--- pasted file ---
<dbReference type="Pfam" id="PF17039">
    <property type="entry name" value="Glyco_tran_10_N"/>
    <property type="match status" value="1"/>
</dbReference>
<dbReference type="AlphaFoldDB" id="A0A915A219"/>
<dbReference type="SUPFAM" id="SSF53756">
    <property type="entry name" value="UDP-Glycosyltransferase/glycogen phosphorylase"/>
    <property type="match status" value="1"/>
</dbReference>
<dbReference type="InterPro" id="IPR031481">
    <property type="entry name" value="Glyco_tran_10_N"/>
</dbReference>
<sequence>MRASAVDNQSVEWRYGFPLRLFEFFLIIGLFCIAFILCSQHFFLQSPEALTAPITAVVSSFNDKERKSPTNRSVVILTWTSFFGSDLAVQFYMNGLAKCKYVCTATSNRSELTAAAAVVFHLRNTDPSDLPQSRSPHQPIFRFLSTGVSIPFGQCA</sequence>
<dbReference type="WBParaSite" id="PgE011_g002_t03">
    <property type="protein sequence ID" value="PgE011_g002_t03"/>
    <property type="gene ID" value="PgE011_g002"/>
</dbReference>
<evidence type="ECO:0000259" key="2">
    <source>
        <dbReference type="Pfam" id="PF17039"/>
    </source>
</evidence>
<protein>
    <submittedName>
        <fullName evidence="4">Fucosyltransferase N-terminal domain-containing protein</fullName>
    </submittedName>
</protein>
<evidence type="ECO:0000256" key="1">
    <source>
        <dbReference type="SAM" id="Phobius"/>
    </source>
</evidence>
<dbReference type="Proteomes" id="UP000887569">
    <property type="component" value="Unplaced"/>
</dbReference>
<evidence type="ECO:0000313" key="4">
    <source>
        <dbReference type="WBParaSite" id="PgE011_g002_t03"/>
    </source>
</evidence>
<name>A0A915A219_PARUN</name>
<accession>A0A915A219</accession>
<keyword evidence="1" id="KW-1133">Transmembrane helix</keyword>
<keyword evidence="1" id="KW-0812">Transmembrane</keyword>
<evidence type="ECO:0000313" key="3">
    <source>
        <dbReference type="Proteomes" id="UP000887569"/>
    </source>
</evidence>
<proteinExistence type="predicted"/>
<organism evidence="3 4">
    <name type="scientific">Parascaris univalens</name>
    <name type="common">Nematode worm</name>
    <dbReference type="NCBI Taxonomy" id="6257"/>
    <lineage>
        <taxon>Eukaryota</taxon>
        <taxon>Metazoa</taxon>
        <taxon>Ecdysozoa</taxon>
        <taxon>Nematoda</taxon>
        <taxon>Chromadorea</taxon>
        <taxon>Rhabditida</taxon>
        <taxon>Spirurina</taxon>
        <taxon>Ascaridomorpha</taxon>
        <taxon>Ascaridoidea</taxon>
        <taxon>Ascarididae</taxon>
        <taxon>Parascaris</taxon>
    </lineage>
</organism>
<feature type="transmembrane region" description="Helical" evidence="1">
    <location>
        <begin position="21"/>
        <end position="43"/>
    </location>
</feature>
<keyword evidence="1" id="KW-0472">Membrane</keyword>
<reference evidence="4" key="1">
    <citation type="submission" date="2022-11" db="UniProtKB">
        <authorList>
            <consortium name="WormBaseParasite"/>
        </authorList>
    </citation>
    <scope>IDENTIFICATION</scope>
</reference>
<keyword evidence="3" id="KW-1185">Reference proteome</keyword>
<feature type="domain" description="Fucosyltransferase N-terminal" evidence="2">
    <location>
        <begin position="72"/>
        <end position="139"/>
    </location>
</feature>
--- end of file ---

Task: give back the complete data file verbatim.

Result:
<dbReference type="Pfam" id="PF17039">
    <property type="entry name" value="Glyco_tran_10_N"/>
    <property type="match status" value="1"/>
</dbReference>
<dbReference type="AlphaFoldDB" id="A0A915A219"/>
<dbReference type="SUPFAM" id="SSF53756">
    <property type="entry name" value="UDP-Glycosyltransferase/glycogen phosphorylase"/>
    <property type="match status" value="1"/>
</dbReference>
<dbReference type="InterPro" id="IPR031481">
    <property type="entry name" value="Glyco_tran_10_N"/>
</dbReference>
<sequence>MRASAVDNQSVEWRYGFPLRLFEFFLIIGLFCIAFILCSQHFFLQSPEALTAPITAVVSSFNDKERKSPTNRSVVILTWTSFFGSDLAVQFYMNGLAKCKYVCTATSNRSELTAAAAVVFHLRNTDPSDLPQSRSPHQPIFRFLSTGVSIPFGQCA</sequence>
<dbReference type="WBParaSite" id="PgE011_g002_t03">
    <property type="protein sequence ID" value="PgE011_g002_t03"/>
    <property type="gene ID" value="PgE011_g002"/>
</dbReference>
<evidence type="ECO:0000259" key="2">
    <source>
        <dbReference type="Pfam" id="PF17039"/>
    </source>
</evidence>
<protein>
    <submittedName>
        <fullName evidence="4">Fucosyltransferase N-terminal domain-containing protein</fullName>
    </submittedName>
</protein>
<evidence type="ECO:0000256" key="1">
    <source>
        <dbReference type="SAM" id="Phobius"/>
    </source>
</evidence>
<dbReference type="Proteomes" id="UP000887569">
    <property type="component" value="Unplaced"/>
</dbReference>
<evidence type="ECO:0000313" key="4">
    <source>
        <dbReference type="WBParaSite" id="PgE011_g002_t03"/>
    </source>
</evidence>
<name>A0A915A219_PARUN</name>
<accession>A0A915A219</accession>
<keyword evidence="1" id="KW-1133">Transmembrane helix</keyword>
<keyword evidence="1" id="KW-0812">Transmembrane</keyword>
<evidence type="ECO:0000313" key="3">
    <source>
        <dbReference type="Proteomes" id="UP000887569"/>
    </source>
</evidence>
<proteinExistence type="predicted"/>
<organism evidence="3 4">
    <name type="scientific">Parascaris univalens</name>
    <name type="common">Nematode worm</name>
    <dbReference type="NCBI Taxonomy" id="6257"/>
    <lineage>
        <taxon>Eukaryota</taxon>
        <taxon>Metazoa</taxon>
        <taxon>Ecdysozoa</taxon>
        <taxon>Nematoda</taxon>
        <taxon>Chromadorea</taxon>
        <taxon>Rhabditida</taxon>
        <taxon>Spirurina</taxon>
        <taxon>Ascaridomorpha</taxon>
        <taxon>Ascaridoidea</taxon>
        <taxon>Ascarididae</taxon>
        <taxon>Parascaris</taxon>
    </lineage>
</organism>
<feature type="transmembrane region" description="Helical" evidence="1">
    <location>
        <begin position="21"/>
        <end position="43"/>
    </location>
</feature>
<keyword evidence="1" id="KW-0472">Membrane</keyword>
<reference evidence="4" key="1">
    <citation type="submission" date="2022-11" db="UniProtKB">
        <authorList>
            <consortium name="WormBaseParasite"/>
        </authorList>
    </citation>
    <scope>IDENTIFICATION</scope>
</reference>
<keyword evidence="3" id="KW-1185">Reference proteome</keyword>
<feature type="domain" description="Fucosyltransferase N-terminal" evidence="2">
    <location>
        <begin position="72"/>
        <end position="139"/>
    </location>
</feature>